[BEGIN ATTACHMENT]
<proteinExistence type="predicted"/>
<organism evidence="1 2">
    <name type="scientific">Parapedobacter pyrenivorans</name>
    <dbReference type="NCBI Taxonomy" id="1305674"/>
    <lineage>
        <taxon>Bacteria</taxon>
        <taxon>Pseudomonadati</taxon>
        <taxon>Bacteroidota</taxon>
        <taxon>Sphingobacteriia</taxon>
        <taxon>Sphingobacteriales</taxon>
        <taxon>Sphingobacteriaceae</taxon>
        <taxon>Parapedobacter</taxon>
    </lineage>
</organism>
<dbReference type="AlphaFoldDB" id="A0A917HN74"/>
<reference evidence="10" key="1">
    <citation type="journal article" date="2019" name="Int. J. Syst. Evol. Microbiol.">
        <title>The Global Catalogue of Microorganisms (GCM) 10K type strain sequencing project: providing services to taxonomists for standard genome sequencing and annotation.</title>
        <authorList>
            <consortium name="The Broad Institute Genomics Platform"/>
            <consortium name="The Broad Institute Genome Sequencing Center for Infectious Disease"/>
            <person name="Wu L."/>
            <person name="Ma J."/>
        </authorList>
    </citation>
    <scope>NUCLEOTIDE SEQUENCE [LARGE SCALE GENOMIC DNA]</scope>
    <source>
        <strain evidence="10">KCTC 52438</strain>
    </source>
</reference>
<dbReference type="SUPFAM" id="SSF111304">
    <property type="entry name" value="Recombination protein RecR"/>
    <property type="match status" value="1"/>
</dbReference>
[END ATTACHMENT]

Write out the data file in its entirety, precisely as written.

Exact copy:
<proteinExistence type="predicted"/>
<organism evidence="1 2">
    <name type="scientific">Parapedobacter pyrenivorans</name>
    <dbReference type="NCBI Taxonomy" id="1305674"/>
    <lineage>
        <taxon>Bacteria</taxon>
        <taxon>Pseudomonadati</taxon>
        <taxon>Bacteroidota</taxon>
        <taxon>Sphingobacteriia</taxon>
        <taxon>Sphingobacteriales</taxon>
        <taxon>Sphingobacteriaceae</taxon>
        <taxon>Parapedobacter</taxon>
    </lineage>
</organism>
<dbReference type="AlphaFoldDB" id="A0A917HN74"/>
<reference evidence="10" key="1">
    <citation type="journal article" date="2019" name="Int. J. Syst. Evol. Microbiol.">
        <title>The Global Catalogue of Microorganisms (GCM) 10K type strain sequencing project: providing services to taxonomists for standard genome sequencing and annotation.</title>
        <authorList>
            <consortium name="The Broad Institute Genomics Platform"/>
            <consortium name="The Broad Institute Genome Sequencing Center for Infectious Disease"/>
            <person name="Wu L."/>
            <person name="Ma J."/>
        </authorList>
    </citation>
    <scope>NUCLEOTIDE SEQUENCE [LARGE SCALE GENOMIC DNA]</scope>
    <source>
        <strain evidence="10">KCTC 52438</strain>
    </source>
</reference>
<dbReference type="SUPFAM" id="SSF111304">
    <property type="entry name" value="Recombination protein RecR"/>
    <property type="match status" value="1"/>
</dbReference>